Our next nutrient is Number 4. “Magnesium.”

A lack of magnesium can really put a strain on your heart. Without enough of this essential mineral, you’re at risk of developing high blood pressure, abnormal heart rhythms, an enlarged heart, and a dangerous buildup of calcium deposits in your arteries. Magnesium deficiency can also lead to issues with abnormal cholesterol levels and trouble controlling your blood sugar.

In fact, it’s estimated that between 53% and 75% of the population isn’t getting enough magnesium in their diet, which is why making sure you get enough is so crucial for maintaining a healthy heart. The good news is that people with higher magnesium levels tend to have more nitric oxide production and less calcification, especially in the coronary arteries around the heart.

Foods like spinach, pumpkin seeds, almonds, dark chocolate, and avocados are all excellent sources of magnesium that can help boost your nitric oxide levels. The recommended daily amount of magnesium for adults is 400-420 mg, so be sure you’re getting enough of this vital nutrient.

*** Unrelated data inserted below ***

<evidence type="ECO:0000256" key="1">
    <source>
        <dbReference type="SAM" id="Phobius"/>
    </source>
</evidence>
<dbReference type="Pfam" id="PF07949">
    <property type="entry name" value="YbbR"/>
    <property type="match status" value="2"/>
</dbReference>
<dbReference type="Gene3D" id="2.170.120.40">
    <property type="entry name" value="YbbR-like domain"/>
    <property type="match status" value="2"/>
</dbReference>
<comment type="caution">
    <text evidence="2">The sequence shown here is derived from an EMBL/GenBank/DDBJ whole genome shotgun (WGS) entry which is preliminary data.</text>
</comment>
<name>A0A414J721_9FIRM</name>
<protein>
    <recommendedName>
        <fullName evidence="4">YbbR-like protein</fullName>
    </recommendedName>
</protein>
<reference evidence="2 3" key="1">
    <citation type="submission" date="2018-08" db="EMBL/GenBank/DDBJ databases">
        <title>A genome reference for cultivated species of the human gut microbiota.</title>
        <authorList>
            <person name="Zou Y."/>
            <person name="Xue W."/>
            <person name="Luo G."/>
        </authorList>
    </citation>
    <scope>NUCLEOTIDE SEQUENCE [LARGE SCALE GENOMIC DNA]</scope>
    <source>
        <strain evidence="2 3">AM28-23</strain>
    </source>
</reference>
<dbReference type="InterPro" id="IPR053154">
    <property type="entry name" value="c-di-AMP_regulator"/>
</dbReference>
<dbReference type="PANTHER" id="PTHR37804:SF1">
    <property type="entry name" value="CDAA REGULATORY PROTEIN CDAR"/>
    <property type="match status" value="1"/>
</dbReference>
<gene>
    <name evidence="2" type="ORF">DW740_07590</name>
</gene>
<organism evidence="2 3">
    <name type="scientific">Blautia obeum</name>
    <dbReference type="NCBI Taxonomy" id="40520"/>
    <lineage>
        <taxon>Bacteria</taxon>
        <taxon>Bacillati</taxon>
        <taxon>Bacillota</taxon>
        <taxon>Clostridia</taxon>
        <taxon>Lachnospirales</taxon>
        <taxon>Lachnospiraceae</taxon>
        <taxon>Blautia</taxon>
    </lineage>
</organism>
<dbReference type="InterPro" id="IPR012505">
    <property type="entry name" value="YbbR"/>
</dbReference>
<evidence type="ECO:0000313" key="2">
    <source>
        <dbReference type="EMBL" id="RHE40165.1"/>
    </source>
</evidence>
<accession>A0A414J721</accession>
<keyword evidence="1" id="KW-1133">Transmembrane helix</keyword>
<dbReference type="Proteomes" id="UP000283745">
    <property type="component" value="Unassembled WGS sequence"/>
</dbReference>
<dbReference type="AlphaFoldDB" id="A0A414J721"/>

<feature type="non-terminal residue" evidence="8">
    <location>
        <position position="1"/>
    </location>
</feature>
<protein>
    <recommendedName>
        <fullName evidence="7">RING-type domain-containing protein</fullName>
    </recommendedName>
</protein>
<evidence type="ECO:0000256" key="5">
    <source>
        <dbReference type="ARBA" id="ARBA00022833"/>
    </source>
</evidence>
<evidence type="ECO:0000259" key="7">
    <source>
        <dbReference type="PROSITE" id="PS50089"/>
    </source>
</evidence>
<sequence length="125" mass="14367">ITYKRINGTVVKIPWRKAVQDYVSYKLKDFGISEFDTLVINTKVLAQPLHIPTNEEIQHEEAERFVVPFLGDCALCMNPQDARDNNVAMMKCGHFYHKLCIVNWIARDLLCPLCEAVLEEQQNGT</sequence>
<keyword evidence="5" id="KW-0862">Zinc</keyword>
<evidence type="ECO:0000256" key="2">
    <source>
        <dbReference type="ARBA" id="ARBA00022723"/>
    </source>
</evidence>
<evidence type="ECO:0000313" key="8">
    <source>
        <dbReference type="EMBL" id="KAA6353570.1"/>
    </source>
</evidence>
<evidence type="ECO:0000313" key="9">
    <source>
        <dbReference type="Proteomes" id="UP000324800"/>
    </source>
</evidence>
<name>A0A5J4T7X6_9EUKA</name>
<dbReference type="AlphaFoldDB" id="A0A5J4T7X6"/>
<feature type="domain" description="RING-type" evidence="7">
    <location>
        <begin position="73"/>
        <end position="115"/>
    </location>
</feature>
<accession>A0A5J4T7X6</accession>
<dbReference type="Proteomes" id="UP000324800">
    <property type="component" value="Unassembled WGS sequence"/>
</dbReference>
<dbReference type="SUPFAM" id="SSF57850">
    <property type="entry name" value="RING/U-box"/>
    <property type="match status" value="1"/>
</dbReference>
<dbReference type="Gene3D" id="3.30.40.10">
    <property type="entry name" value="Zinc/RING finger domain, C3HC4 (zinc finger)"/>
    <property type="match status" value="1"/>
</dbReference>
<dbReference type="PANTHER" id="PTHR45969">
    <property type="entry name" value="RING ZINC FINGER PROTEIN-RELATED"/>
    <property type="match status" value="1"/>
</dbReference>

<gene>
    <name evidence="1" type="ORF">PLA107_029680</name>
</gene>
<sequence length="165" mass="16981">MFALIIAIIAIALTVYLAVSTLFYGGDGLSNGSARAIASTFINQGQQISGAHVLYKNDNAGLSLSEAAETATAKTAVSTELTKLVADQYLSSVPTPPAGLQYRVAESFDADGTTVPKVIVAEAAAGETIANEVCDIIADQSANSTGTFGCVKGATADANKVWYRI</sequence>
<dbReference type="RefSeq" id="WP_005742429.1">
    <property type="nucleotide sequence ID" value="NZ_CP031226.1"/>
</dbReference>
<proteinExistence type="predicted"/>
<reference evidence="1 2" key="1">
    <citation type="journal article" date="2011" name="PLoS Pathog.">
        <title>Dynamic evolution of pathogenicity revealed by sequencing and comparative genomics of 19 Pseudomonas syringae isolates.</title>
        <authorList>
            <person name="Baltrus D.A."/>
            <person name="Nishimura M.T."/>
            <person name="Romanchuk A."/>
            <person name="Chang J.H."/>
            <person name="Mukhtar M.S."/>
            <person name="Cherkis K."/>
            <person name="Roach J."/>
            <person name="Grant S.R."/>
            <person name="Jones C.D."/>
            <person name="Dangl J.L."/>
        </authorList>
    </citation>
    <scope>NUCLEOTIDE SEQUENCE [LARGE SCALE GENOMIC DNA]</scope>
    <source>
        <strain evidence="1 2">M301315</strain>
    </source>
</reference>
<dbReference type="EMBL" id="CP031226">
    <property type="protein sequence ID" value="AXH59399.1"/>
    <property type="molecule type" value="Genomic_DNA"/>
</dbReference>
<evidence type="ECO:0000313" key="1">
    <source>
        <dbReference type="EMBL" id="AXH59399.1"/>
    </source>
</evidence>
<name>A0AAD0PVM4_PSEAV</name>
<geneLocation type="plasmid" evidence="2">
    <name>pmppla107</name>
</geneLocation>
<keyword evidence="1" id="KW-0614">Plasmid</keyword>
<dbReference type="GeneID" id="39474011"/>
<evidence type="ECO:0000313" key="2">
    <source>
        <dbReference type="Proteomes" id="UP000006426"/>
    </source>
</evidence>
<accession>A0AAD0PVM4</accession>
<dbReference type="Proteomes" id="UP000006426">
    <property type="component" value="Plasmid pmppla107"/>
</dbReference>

The next key nutrient is, Number 3. “L-citrulline.”

L-citrulline is an amino acid that gets efficiently converted into L-arginine in the kidneys, and this arginine then helps produce nitric oxide. Interestingly, research has shown that taking L-citrulline supplements can actually increase nitric oxide levels even more effectively than taking arginine supplements directly.

This is because citrulline can bypass the digestive process and get into the bloodstream faster, making it a more potent booster of arginine and nitric oxide compared to arginine supplements alone. The recommended daily dosage of L-citrulline is 2-6 grams, and you can find good natural sources of this amino acid in foods like watermelon, Casaba melons, cucumbers, and cantaloupes.


Coming in at Number 2, we have, “Hesperidin.”